Should schools require teachers to join a labor union?


On Sunday mornings, when my children complain about getting up and getting ready for church on their only day to sleep in, I use one of my favorite parent lines: "Darlings," I say endearingly, "you don't have to go to church, you get to go to church." It's sort of that way with unions. It's not easy to part with one's hard-earned dollars in order to be a member of something of which the benefits are not always immediately apparent. But in the long run, it's worth it.

Unions are a cornerstone of our democracy; they are the voices of many banding together to speak more loudly than any individual ever could. Every working man and woman in America owes a debt to America's unions. Not only have they raised the standard of working and living for each individual they represent, they have improved the institutions with which they are affiliated, the places where union members work.

Nowhere is that more true than in American education. Unapologetically I will say that unions have dramatically improved the pay and working conditions of teachers and other educational employees. If that were not the case, we would be looking at an even greater shortage of teachers than is already predicted for the 21st century. Unions need to continue to strive toward benefits that are commensurate with one of the noblest professions, but they need to continue their longstanding tradition of advocacy for schools and children as well.

Compulsory union membership is not an obstacle to educational reform, as some would claim; it is an integral component of change and improvement in our public schools. A study by the Institute for Wisconsin's Future bears this out. Their research indicates "student performance is significantly better in states where over 90 percent of teachers are unionized." This study takes into account region, family income, race, school spending, and levels of private school attendance. Students in these highly unionized areas scored significantly and consistently higher on the SAT college entrance exam and the National Assessment of Educational Progress (NAEP) fourth grade reading test in a state-by-state comparison. This is in sharp contrast to districts that had low (less than 50 percent) or even moderate (50 percent) union participation. These same conclusions are echoed by a study published in the winter 2000 Harvard Educational Review. This article, by a clearly nonpartisan publication, refutes perceptions by those who criticize public schools and public school unions. It cites higher test scores on both the ACT and SAT in "states with greater percentages of unionized teachers."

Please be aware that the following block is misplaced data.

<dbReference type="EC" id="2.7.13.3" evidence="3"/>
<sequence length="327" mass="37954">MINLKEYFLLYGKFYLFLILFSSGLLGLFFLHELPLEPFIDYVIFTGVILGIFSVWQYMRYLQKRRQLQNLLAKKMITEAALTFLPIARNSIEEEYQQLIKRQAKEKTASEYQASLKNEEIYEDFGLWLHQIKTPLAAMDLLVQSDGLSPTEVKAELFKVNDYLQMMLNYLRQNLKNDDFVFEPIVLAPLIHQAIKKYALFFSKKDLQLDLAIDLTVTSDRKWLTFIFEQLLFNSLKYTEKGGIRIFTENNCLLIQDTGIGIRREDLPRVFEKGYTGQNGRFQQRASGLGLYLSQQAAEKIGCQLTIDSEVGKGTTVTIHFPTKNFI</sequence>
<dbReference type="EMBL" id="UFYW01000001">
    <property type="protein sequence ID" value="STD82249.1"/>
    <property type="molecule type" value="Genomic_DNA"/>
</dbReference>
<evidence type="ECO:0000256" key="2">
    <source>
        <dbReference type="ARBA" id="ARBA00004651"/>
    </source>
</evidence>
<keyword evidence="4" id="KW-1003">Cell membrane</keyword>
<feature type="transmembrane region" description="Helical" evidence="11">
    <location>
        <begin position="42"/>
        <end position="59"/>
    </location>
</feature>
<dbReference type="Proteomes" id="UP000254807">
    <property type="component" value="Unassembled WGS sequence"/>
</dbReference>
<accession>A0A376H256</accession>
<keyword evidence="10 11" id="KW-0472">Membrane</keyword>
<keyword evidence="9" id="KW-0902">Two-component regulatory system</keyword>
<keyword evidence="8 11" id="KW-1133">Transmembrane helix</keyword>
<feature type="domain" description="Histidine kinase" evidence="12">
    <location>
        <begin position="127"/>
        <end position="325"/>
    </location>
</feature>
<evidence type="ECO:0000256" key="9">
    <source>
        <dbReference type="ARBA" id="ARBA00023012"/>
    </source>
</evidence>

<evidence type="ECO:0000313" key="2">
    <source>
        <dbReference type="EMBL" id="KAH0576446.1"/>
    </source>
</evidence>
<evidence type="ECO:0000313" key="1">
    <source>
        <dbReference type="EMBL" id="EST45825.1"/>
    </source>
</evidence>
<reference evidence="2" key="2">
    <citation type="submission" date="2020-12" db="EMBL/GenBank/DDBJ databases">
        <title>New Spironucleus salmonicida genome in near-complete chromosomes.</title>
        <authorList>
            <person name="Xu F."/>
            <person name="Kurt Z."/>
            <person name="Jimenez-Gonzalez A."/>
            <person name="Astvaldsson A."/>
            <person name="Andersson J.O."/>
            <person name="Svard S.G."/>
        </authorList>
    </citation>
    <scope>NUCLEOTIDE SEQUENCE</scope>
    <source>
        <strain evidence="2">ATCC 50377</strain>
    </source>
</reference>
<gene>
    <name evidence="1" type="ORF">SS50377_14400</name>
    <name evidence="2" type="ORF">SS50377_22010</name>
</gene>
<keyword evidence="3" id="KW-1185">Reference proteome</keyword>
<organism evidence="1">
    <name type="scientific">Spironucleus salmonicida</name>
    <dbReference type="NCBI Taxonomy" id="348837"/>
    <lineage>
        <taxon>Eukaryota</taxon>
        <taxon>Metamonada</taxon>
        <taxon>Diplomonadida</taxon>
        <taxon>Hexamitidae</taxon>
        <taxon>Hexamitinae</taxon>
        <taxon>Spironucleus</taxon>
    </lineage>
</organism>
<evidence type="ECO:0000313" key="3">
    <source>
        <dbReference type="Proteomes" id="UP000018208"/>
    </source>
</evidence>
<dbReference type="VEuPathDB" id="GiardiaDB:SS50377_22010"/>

After close scrutiny of the factors above, the Wisconsin group also indicates that collective bargaining does not harm student performance. In the last 10 years, school performance among all children has been improving. Differences in performance occur more between states than over time periods. In fact, report after report demonstrates that unionization is associated with more stable, productive school environments with higher test scores.

This study goes well beyond the assertion that unions may have a neutral or, at best, mildly positive effect on schools. In fact, their findings show that "Teachers' unions have increased productivity and quality in schools by helping to regulate working conditions." Couple this with the huge turnover of staff seen at charter and private schools and we have a partial explanation of the constructive role unions play in schools.

Scores of public school students are improving in almost every subject area as well. Breaking up unions or offering optional union membership would reverse this trend. Student achievement in math and science as measured by the NAEP has shown a steady increase for all ethnic groups over the last 15 years, as cited by a study of the National Science Foundation. A report by the College Board, cited by reporter Mary B.W. Tabor in the March 27, 1996 New York Times, indicates that American students continue to improve their SAT scores. Scores on the math component of this test were the best in two decades. Scores on the other major college entrance test, the ACT, have also risen.

All these data fly in the face of the accusation that unions are thwarting the improvement and achievement of public schools. Conversely, education associations have held to the research-based data which show that real school improvement comes from support for quality teaching, modernizing America's schools, educating from early childhood, fully funding the Individuals with Disabilities in Education Act, opening the doors to higher education to more of our country's children, and lowering class size. This is the plan for educational excellence that unions propose to our national legislature.

Fred Baker is president of the 660-member Midland City Education Association. He was a language arts teacher for the Midland Public Schools for 21 years before being elected to his present position.